Thoughts: On Writing, Mentorship and the “Laziness” of Young Writers.
Recently, against the backdrop of the whole Twitter brouhaha on reviews, mentorship, the laziness of young writers, and gatekeeping, I read an essay in Brittle Paper written by Tendai Huchu detailing his love affair with Sarah Ladipo Manyika, how her book in dependence shaped his writing and how you don’t need to have a personal line of correspondence with your mentor before being mentored by them, and I could not but draw a parallel.
My style is a confluence of styles drawn from mentors whom I’m mostly sure do not even know I exist. From Wole Soyinka to Ngugi wa Thiong’o to Funso Aiyejina… These writers and their works have at one time or the other helped in shaping my writing into what it is today.
I grew up reading a lot of Soyinka and titles in the African writers’ series. I discovered the numerous treasures in the Igbobi College library early on in my sojourn there as a student, my father also had a personal library which I dipped into without apology. In those early years, I was reading primarily for enjoyment, getting high off the thrill of the story. Amongst amazing books such as Sundiata, Shaka Zulu, and the Count of Monte Cristo, I particularly remember reading Wole Soyinka’s Madmen and Specialists in that period and having “ rem acu tetigisti “ stuck in my head even though I hardly understood what I was reading. It was later on, newly into adulthood and reflecting on the impacts of my past readings I realised how much Soyinka had influenced my writing particularly in the use of language, breaking the rules of grammar and improvisation.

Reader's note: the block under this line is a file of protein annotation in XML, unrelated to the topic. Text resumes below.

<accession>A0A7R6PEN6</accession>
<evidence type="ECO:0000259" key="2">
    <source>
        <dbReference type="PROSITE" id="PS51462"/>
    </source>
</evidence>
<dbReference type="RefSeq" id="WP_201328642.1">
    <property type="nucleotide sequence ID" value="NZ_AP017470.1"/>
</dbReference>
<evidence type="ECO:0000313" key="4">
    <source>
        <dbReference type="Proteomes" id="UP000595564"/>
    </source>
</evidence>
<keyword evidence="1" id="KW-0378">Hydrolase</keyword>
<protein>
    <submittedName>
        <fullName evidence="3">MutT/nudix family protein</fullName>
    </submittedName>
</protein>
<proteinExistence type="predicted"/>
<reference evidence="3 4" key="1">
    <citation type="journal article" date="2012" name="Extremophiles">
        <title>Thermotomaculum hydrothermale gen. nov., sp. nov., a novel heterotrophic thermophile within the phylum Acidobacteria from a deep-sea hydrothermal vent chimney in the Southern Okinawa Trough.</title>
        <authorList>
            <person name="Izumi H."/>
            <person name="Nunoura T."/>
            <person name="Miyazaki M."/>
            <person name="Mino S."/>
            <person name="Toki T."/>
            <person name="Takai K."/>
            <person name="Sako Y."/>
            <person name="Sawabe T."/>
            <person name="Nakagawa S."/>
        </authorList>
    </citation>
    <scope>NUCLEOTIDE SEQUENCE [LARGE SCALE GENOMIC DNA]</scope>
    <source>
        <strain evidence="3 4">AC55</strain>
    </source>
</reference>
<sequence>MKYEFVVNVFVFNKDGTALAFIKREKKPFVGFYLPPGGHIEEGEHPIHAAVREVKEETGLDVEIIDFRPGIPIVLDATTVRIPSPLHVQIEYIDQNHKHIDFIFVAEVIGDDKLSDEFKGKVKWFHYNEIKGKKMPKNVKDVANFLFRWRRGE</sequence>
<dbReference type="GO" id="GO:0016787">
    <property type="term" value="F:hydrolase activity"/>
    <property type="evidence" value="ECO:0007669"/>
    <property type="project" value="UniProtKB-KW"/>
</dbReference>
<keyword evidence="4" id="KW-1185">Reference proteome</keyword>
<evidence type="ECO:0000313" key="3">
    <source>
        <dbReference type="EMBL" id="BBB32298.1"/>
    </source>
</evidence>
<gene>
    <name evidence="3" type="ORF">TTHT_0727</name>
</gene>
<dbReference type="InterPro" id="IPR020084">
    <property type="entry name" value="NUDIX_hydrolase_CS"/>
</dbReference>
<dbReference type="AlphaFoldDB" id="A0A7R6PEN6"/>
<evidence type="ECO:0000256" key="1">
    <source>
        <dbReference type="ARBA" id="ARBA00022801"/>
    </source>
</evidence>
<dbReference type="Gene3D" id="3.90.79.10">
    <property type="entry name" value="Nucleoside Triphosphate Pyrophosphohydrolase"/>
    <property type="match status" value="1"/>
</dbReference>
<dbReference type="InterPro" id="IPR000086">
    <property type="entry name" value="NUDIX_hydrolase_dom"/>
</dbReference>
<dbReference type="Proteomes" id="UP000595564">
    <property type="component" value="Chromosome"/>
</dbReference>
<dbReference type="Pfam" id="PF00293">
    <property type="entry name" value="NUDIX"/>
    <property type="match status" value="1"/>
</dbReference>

Chronologically, after Soyinka, my next big influence was Funso Aiyejina. Prof. Aiyejina mentored me on how to tell stories through poetry. Every time I read his poem; “and so it came to pass”, it made me, and it still makes me want to dance. There was this rhythm, this cadence, this underlying sing-song rhyming he brought to poetry without necessarily rhyming. And consciously or unconsciously, a lot of my poetry have been modelled after this unseen pattern. I don’t know if I’m making sense here, but if you’ve ever read my poetry, you’ll understand what I’m saying.
Moving on from Prof. Aiyejina, the next significant influence on my writing were Ngugi wa Thiong’o, Elnathan John and Abimbola Adelakun.
Ngugi wa Thiong’o’s Wizard of the Crow was my first conscious encounter with satire. Whilst I’d previously encountered satire with Prof. Aiyejina, I was at that time unable to identify it for what it was. The Wizard of the Crow was my first true awakening to satire as a genre. Ngugi showed me I loved satire and if you ask me off the top of my head, without giving thought to it what my favourite book is, I’ll most probably respond with Ngugi Wa Thiongo’s Wizard of the Crow 90% of the time.